"There is consensus that this kind of thing is wrong and has to be stamped out," he said.
"The crucial distinction is between simple drunken antics and bullying - something which these men are forced to do."
He added that although the MoD had not commented about the nature of its investigation, the criminal aspect of it centred on whether the man shown to be knocked unconscious in the video was assaulted.
Story from BBC NEWS: 2005/11/27 09:56:03 GMT© BBC MMV

Afghan army 'stops Kabul blast'

The Afghan national army has arrested six people driving cars packed with explosives into Kabul, the defence ministry spokesman has told the BBC.
"The Afghan national army and other security forces have stopped a very dangerous attack which could have taken innocent lives," Gen Zaher Azimi said.
Meanwhile, the governor of the eastern Nangarhar province has said he was the target of a failed suicide attack.
And four Afghan policemen who were feared abducted are now back at base.
Gen Azimi said the defence ministry and International Security Assistance Force (Isaf) had launched an investigation into the attempted attack in Kabul.
He said the army had seized two cars, one of which, a land cruiser, contained explosives and a gas cylinder, as well as weapons and communications equipment.
Afghan security officials say they fear more attacks in Kabul.
Earlier this month, eight people were killed in two suspected suicide car bomb attacks.
Nangarhar incident
Also on Saturday, Gul Agha Sherizi, Governor of Nangarhar province, told reporters he had been planning to visit the road construction site where a bomb exploded on Friday night.
He had visited the area several times over the past few days and believed that he was the target of Friday's attack.
He said the attempted suicide attack must have been carried out by a foreigner, not an Afghan.
The director of security in Jalalabad earlier told the BBC that a man had died while trying to plant the bomb.
Eyewitnesses told the BBC that at least three civilians were injured in the blast.
'Hekmatyar stronghold'
A spokesman for the interior ministry told AFP news agency that four policemen, feared abducted after another militant attack in Logar province, returned home late on Saturday.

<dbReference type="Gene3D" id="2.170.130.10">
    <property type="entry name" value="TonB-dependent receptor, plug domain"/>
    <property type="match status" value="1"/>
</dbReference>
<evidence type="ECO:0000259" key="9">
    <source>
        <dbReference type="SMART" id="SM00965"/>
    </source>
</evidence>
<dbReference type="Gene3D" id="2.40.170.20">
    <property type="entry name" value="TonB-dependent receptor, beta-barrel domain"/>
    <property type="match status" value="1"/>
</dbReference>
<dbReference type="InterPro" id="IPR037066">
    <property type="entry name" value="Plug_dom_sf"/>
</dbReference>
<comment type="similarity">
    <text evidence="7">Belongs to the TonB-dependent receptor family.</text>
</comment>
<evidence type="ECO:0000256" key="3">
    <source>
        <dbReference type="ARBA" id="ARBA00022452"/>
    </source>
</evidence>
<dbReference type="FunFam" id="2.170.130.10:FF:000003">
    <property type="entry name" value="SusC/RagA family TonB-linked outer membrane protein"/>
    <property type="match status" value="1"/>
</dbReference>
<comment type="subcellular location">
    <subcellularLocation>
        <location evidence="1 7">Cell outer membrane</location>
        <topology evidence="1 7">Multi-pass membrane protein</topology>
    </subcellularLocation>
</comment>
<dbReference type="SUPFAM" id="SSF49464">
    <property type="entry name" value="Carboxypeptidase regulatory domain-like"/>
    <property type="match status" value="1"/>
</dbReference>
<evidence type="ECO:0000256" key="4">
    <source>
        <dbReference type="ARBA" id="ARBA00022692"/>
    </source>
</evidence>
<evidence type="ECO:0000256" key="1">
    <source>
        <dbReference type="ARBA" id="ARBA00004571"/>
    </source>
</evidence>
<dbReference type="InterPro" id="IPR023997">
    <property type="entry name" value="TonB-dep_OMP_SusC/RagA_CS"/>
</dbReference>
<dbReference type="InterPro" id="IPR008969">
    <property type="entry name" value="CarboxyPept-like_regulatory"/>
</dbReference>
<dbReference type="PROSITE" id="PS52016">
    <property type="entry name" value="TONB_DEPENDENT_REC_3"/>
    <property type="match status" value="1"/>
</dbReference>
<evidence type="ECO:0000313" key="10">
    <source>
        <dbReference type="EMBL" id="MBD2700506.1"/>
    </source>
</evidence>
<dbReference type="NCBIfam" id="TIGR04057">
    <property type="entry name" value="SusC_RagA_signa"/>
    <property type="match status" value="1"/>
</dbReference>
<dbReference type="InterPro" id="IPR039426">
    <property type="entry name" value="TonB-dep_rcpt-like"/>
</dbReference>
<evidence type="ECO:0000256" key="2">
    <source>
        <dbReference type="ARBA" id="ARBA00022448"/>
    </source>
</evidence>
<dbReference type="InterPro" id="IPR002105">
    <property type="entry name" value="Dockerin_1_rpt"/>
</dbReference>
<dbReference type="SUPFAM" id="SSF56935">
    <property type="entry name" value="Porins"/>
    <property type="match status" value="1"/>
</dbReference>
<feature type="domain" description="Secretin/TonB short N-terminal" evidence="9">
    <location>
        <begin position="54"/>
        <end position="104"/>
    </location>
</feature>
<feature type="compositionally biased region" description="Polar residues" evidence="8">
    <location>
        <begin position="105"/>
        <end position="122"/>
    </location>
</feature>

Logar's deputy police chief told the BBC that Taleban fighters had attacked a police station and taken the four men.
But an intelligence official accused Gulbuddin Hekmatyar's Hezb-e Islami group of carrying out the attack.
Logar is a stronghold of the Hezb-e-Islami.
Gulbuddin Hekmatyar is a former mujahideen leader, who fought against the Soviet occupation of Afghanistan.
He fled Kabul when the Taleban came to power in 1996, but is now reported to be engaged in the struggle against US- and Nato-led forces in Afghanistan. No one has claimed responsibility for the attack.
Swedish soldier
In a separate incident, a Swedish soldier died as a result of injuries caused by a roadside bomb blast in the northern city of Mazar-e-Sharif on Friday.
Another soldier is in a "very serious" condition, the Swedish armed forces said in a statement. Two other soldiers were injured in the explosion.
There are about 100 Swedish troops in the Nato-led International Security Assistance Force (Isaf) in Afghanistan.
More than 1,200 people have been killed in violence linked to militancy in Afghanistan this year.
Story from BBC NEWS: 2005/11/26 15:51:41 GMT© BBC MMV

India bus death tolls reach 77

At least 77 bodies have been recovered after two packed passenger buses were swept away in floods in India's Tamil Nadu state, officials say.
Search operations are continuing and it is feared that the death toll could rise further.
In one incident, in Thanjavur district, 50 bodies have been found. In the other in Ramnad district, 27 were killed.
Heavy rain has been falling in the area for the past week, flooding villages and thousands of hectares of land.
The disaster in Thanjavur district happened near Pattukkottai. The driver is believed to have lost control of his heavily crowded vehicle as it was crossing a flooded river.
The district administration has mounted a massive search and rescue operation.
Earlier in the day, a bus travelling from the city of Tiruchchirappalli to Rameswaram on the coast was swept away by flash floods.
The bus was swept from a bridge into the Sarugani river. Naval helicopters were scrambled to help the rescue operation.
Rescuers said the bus plunged from a causeway at a point where the Sarugani river merges with the Indian Ocean.
Police told Associated Press the driver and conductor were arrested for defying a police order not to cross the bridge.
The BBC's TN Gopalan in Madras says Tamil Nadu has received exceptionally heavy rains in the north-east monsoon that broke in the third week of October.
Before Friday, around 100 lives had been lost and hundreds of huts washed away.
The most recent heavy spell of rain started a few days ago and has been particularly intense in southern regions.
Story from BBC NEWS: 2005/11/26 09:28:12 GMT© BBC MMV